Week 7 Teaching Tips

Hello Faculty,

Welcome to week 7 – a short teaching week.  We look forward to seeing you during faculty-development days on Thursday and Friday.

How can I break up my lectures to increase learning?  Have your students practice placing terms, concepts, parts, etc. into categories.​

  • Have students create a worksheet or provide one  (CategorizationActivity), then students can write on the worksheets or write on slips of paper or notecards that are then sorted.
  • Have students sort pictures or items (e.g., parts, models)
  • Once items are sorted, they can also be placed into concept maps based on these categories.
  • Categories could also be used for cause and effect or predictions.  For example, students could sort based on whether an item would cause an increase in ____ or a decrease in ____.  They could then predict what would happen if they have more or less of each item.
  • If you would like to re-use this activity, you could have the sorting grid copied onto cardstock then laminated.  Dry-erase markers could then be used to write on these (black erases most easily).  You could also have cards copied onto cardstock (see page 3 of attached) then cut into 1/8 then laminated.  Using different colors could help place students into groups.  If you would like more information about these activities, stop by the CTL open house this week for a demonstration, or contact us.
  • This activity and variations are described in Angelo and Cross’ Classroom Assessment Techniques, and this book is full of other ideas of how to break up your class.  Check it out from the CTL Library in T2000.  This “chapter” is also available here: http://www.bhsu.edu/Portals/0/facultystaff/assessment/Fac.%20Dev/Stimulating%20%20Student%20Interest/Categorizing%20Grid.pdf

How can I see the Grid View in Discussions?   The Discussion tool has been updated to include the Grid View. This view was taken away last June, but has been brought back! NOTE: Each user will need to turn on the Grid View in their Discussions settings.  (Thanks to Beth Jensen at Bemidji State for sharing this tip)

To turn on the Grid View:

  1. Enter any course and go to the Discussions tool (under the Communications menu)
  2. Click the Settings link in the upper right
  3. Under View, click Grid view
  4. Save and Close.

How can I help groups work better in my classes?

(This first paragraph was included in past weeks, and we will explore the fifth element below)  Many of us have been a part of groups when we took classes or tried using groups in the classes we teach, and some of these groups worked better than others, and this might prevent us from using groups when we teach.  But, research shows that having students work together can improve learning, retention, create community, etc.  To help improve group work in your classes, we will explore the five elements of cooperative learning starting this week.  “Cooperative Learning involves structuring classes around small groups that work together in such a way that each group member’s success is dependent on the group’s success.” (From: http://serc.carleton.edu/introgeo/cooperative/index.html, see this site to learn more)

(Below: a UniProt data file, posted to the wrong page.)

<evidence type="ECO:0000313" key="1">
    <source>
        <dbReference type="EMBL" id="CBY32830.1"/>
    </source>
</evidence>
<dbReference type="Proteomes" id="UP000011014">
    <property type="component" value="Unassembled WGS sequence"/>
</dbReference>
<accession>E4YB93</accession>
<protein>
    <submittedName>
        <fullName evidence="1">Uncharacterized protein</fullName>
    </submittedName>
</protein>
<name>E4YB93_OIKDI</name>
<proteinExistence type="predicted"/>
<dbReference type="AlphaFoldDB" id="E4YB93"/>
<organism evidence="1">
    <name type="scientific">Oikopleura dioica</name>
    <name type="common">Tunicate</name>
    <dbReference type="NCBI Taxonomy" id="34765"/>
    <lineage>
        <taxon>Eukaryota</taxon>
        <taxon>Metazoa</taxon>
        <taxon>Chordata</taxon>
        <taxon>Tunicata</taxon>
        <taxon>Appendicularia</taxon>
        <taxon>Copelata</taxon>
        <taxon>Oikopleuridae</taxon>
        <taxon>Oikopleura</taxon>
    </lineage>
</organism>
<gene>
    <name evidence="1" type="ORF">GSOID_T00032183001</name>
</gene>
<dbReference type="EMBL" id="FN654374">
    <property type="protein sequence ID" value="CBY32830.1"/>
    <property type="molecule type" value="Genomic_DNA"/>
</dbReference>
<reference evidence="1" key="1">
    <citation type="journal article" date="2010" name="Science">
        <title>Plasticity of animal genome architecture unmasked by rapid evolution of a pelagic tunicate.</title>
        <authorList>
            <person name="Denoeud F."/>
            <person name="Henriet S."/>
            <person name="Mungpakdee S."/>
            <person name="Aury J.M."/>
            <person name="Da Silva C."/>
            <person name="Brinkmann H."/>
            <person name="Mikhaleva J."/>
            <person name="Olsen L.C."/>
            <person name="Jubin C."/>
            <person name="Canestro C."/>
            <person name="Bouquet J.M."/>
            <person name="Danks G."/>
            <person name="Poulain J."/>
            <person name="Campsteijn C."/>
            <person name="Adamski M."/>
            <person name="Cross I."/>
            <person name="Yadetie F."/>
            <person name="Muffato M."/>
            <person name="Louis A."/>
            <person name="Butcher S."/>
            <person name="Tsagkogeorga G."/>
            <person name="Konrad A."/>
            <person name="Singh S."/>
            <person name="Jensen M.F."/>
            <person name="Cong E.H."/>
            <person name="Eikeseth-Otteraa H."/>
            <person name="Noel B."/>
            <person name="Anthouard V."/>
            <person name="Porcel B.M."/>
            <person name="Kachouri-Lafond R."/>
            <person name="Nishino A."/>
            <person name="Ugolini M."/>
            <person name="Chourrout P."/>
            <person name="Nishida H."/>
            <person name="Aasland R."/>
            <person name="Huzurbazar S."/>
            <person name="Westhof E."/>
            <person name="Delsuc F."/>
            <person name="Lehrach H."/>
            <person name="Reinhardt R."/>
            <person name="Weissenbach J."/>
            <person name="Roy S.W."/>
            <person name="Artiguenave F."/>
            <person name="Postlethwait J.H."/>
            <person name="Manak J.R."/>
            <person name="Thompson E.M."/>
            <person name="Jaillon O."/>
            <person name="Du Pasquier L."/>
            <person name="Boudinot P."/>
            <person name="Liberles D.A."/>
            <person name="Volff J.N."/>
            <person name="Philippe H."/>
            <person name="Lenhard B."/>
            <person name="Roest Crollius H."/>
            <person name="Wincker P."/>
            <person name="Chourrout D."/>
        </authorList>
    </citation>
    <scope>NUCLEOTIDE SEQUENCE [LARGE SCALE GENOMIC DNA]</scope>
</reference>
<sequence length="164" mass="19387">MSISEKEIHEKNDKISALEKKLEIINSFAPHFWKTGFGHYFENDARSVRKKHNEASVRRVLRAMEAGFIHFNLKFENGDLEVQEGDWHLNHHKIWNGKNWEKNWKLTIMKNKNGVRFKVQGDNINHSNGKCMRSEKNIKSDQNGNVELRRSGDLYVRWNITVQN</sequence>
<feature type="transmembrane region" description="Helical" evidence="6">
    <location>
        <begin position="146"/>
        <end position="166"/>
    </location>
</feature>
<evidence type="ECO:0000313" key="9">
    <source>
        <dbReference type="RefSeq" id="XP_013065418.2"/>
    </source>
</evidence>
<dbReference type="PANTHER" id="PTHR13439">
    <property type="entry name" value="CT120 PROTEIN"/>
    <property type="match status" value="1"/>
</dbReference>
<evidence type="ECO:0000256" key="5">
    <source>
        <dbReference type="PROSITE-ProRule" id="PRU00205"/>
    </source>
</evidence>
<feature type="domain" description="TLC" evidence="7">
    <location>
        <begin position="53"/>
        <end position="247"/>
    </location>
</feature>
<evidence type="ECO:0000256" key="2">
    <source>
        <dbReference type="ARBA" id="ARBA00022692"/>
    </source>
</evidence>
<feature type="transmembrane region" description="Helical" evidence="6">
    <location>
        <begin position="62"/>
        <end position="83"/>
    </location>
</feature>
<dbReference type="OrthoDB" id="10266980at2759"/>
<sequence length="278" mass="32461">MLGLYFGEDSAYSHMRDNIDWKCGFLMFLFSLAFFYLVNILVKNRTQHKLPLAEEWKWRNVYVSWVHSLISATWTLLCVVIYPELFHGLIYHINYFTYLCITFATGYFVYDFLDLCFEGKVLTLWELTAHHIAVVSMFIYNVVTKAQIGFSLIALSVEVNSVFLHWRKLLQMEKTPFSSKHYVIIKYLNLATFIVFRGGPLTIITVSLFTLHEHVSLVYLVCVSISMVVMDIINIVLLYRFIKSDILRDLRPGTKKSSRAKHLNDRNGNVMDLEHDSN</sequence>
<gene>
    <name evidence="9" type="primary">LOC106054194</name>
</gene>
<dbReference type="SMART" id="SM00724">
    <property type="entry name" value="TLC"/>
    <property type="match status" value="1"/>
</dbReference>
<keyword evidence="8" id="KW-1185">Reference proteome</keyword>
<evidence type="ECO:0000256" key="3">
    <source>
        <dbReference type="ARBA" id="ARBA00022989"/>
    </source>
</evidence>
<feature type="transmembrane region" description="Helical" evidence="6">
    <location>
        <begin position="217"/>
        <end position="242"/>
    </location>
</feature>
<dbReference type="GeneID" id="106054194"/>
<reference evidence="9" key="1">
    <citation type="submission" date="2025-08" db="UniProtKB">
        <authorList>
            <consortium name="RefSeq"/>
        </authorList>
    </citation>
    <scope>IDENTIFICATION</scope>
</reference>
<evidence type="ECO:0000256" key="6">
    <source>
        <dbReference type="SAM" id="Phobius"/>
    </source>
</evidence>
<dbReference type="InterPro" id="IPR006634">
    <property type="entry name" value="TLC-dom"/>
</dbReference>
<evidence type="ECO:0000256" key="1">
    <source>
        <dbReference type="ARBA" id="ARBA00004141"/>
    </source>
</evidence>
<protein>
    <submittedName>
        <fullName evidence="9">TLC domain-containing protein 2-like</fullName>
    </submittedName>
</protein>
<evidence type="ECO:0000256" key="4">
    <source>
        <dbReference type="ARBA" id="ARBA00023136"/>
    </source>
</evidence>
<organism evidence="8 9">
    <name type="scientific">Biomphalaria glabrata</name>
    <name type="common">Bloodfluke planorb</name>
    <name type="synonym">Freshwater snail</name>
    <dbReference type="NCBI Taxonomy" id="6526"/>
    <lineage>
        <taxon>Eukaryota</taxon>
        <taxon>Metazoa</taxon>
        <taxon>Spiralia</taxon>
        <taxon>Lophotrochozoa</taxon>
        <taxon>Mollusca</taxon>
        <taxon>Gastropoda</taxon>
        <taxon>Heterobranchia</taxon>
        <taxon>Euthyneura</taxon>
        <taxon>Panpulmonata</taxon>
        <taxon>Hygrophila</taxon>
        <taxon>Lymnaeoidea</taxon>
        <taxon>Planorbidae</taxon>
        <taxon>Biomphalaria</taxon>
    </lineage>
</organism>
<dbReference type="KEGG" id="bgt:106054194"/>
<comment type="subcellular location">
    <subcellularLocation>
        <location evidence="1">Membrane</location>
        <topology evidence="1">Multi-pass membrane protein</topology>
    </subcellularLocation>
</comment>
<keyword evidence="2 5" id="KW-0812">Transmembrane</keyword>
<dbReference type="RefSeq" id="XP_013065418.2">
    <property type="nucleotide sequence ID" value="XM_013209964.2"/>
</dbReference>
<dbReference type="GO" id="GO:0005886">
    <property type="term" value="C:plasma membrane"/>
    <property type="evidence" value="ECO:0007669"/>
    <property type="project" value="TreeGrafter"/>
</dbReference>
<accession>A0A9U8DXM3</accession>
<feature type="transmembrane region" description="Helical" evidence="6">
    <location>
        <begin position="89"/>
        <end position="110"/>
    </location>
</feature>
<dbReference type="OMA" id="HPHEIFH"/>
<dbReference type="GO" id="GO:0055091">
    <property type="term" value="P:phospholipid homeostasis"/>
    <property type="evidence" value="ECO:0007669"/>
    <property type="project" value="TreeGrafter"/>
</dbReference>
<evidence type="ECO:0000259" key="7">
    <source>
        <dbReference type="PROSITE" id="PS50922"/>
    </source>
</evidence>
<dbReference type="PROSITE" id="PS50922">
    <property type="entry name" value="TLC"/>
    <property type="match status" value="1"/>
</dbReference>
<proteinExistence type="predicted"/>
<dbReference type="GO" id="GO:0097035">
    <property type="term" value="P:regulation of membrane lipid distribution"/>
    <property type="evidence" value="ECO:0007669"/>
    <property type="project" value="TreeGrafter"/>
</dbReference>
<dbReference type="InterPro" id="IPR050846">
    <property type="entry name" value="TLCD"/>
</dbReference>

What are the key elements to help groups work better?  (We explored one each week)

“Group Processing: After completing their task, students must be given time and procedures for analyzing how well their learning groups are functioning and how well social skills are being employed. Group processing involves both taskwork and teamwork, with an eye to improving it on the next project.” (From: http://serc.carleton.edu/introgeo/cooperative/whatis.html#elements)

To increase group processing, have

  • teams/groups discuss how they could improve their task work and their team work during their next project or task.
  • individual students rate their own team contributions and the contributions of their teammates.  These could be turned in, and you could assign points.  Students could also discuss these.
  • students think about or write one positive thing each person brings to the team and one thing the team could do to improve then have them share the team improvements followed by focusing on each team member to share the positive statements.
  • students write reflection on their team’s work then discuss it.
This entry was posted in Teaching & Learning Tips. Bookmark the permalink.

Leave a Reply

Fill in your details below or click an icon to log in:

WordPress.com Logo

You are commenting using your WordPress.com account. Log Out /  Change )

Google+ photo

You are commenting using your Google+ account. Log Out /  Change )

Twitter picture

You are commenting using your Twitter account. Log Out /  Change )

Facebook photo

You are commenting using your Facebook account. Log Out /  Change )


Connecting to %s